It must be remembered that India of 2015 is not the same as India of 1998, when its application was turned down over Peru, Russia and Vietnam. Today, major economies such as the United States, Japan, Russia and China have extended their support for India’s APEC membership. President Obama, during his visit to India in January 2015, advocated for India’s membership.

In fact, in 2011, as the host country, United States had invited India to participate as an observer in the APEC Summit.

India’s inclusion in APEC will give a boost to its ‘Act East Policy’ and will further integrate the Indian economy into the Asia-Pacific economic milieu. India’s accession to APEC will be equally advantageous for the forum.

India is the third largest economy in GDP (PPP) terms. India has strong bilateral economic ties with most of the individual APEC countries.  More importantly, APEC may be a step towards entry in TPP.

APEC is a “gentleman’s promise to ensure entry in the TPP”, as Vikram Nehru of the Carnegie Endowment for International Peace likes to call it.

Clearly, APEC would provide India with an opportunity to socialise with the developed economies of the Asia-Pacific region, move quickly along the reforms path and work towards making the economy more competitive rather than one miserably fighting for differentiated tariff liberalisation.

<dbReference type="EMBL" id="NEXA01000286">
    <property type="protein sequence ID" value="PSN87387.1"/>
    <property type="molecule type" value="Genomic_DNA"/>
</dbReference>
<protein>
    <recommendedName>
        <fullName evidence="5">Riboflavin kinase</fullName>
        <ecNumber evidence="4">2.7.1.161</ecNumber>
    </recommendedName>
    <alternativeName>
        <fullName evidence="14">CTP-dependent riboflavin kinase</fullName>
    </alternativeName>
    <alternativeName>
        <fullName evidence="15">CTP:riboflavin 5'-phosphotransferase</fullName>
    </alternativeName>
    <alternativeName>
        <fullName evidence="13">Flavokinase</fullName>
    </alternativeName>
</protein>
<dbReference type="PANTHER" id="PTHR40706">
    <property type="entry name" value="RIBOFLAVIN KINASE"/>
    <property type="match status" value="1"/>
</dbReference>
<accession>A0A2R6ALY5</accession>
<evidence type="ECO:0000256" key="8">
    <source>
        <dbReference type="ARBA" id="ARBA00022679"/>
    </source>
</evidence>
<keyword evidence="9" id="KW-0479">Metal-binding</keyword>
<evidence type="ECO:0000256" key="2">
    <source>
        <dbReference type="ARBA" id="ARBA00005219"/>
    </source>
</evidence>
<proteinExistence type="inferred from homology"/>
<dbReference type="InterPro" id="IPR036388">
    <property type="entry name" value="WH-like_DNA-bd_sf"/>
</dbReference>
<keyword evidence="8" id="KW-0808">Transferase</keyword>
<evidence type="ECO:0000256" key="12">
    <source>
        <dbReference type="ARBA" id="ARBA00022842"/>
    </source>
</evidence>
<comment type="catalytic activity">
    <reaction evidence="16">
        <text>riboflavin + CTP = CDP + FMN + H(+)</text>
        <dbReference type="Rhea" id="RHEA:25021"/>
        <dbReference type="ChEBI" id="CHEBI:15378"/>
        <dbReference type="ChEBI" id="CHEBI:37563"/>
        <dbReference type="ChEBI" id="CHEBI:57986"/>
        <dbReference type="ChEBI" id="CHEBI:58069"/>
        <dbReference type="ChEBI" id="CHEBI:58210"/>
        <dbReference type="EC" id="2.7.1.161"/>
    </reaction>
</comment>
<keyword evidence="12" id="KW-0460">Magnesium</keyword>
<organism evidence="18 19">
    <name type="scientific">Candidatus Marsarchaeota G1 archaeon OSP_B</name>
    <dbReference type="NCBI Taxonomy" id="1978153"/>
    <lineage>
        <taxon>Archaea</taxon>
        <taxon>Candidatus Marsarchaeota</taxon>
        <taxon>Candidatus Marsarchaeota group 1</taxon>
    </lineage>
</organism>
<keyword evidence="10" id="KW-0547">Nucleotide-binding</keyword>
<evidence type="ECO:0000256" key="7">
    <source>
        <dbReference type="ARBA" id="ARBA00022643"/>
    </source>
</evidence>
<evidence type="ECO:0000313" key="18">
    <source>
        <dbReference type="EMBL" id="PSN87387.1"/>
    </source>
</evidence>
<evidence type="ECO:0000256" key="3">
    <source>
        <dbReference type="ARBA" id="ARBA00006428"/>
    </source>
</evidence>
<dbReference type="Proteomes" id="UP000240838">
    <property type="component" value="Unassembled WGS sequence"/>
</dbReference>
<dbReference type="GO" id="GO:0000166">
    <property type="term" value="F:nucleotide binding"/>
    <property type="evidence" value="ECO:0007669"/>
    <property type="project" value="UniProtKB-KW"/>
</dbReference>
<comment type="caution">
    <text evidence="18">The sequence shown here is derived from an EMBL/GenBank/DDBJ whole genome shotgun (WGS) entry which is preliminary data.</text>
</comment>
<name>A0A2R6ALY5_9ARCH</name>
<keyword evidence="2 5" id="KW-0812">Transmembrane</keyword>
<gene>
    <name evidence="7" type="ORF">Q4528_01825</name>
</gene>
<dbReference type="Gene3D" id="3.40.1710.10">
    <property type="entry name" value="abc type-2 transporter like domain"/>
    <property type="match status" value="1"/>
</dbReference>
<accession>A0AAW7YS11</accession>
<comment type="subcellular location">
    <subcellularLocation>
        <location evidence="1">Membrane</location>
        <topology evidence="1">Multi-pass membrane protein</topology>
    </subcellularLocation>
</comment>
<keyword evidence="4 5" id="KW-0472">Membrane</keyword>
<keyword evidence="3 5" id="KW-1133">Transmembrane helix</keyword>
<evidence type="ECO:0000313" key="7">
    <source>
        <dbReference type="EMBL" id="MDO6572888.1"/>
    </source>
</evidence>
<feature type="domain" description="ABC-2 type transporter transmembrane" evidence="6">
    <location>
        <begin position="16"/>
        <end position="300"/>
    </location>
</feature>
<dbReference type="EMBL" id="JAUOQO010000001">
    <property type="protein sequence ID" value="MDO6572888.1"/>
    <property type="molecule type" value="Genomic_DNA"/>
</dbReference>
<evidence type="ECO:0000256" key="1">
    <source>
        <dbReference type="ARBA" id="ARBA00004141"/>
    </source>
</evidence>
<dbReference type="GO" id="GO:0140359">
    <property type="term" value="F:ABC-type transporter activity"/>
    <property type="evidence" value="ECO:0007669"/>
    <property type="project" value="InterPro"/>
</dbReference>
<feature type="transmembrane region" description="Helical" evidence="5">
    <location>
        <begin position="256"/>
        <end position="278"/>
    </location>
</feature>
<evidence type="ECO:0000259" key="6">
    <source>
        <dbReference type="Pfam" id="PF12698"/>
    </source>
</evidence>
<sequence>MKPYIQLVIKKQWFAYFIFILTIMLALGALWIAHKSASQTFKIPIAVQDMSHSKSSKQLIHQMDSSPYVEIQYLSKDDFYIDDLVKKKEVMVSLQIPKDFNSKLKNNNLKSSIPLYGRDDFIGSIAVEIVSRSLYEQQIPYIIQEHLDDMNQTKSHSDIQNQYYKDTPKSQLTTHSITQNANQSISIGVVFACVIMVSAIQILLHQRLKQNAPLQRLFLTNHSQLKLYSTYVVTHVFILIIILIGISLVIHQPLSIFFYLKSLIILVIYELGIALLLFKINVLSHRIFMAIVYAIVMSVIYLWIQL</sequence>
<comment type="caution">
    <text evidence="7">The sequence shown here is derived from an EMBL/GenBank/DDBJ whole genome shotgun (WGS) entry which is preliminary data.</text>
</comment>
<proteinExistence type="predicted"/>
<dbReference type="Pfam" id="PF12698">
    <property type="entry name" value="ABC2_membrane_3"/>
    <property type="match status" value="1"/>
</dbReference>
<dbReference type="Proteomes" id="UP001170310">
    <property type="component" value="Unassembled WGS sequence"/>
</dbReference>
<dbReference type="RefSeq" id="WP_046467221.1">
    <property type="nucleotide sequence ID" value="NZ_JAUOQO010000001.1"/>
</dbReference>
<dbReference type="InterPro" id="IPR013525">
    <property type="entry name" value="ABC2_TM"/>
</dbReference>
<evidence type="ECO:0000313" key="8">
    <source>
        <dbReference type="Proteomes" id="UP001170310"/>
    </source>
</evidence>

The US$ 2.6 billion deal between GE and Indian Railways to setup a manufacturing hub and supply a thousand diesel locomotives has already been applauded at the APEC CEOs summit in Manila. Clearly, fast-tracked, a transparent and business friendly investment climate is a must for India to become a manufacturing hub, as Prime Minister Narendra Modi wants India to be.

Without APEC, India is out of all groupings except RCEP; however, with its entry in APEC, India’s chances to get into TPP and FTAAP brighten, not to mention the other advantages APEC brings along.

The ‘Missing link in India’s Act East Policy’, as India’s former foreign secretary Shyam Saran calls it, needs to be filled sooner rather than later.

Though extending an invitation for APEC membership to India is not likely to happen in Manila, this might happen in Peru (2016) or Vietnam (2017).

Given that India is a rising economy, the inclusion of India may inject new dynamism to the group, and work as a catalyst to bring about more economic reforms in India.

Image: Protestors march to the American embassy in Manila, Philippines, ahead of the APEC summit in the city starting November 18, 2015. Photograph: Ezra Acayan/Reuters.

Dr Rahul Mishra is Asia Fellow at the East-West Center, Washington, DC. He can be reached at rahul.seas@gmail.com

Dr Rahul Mishra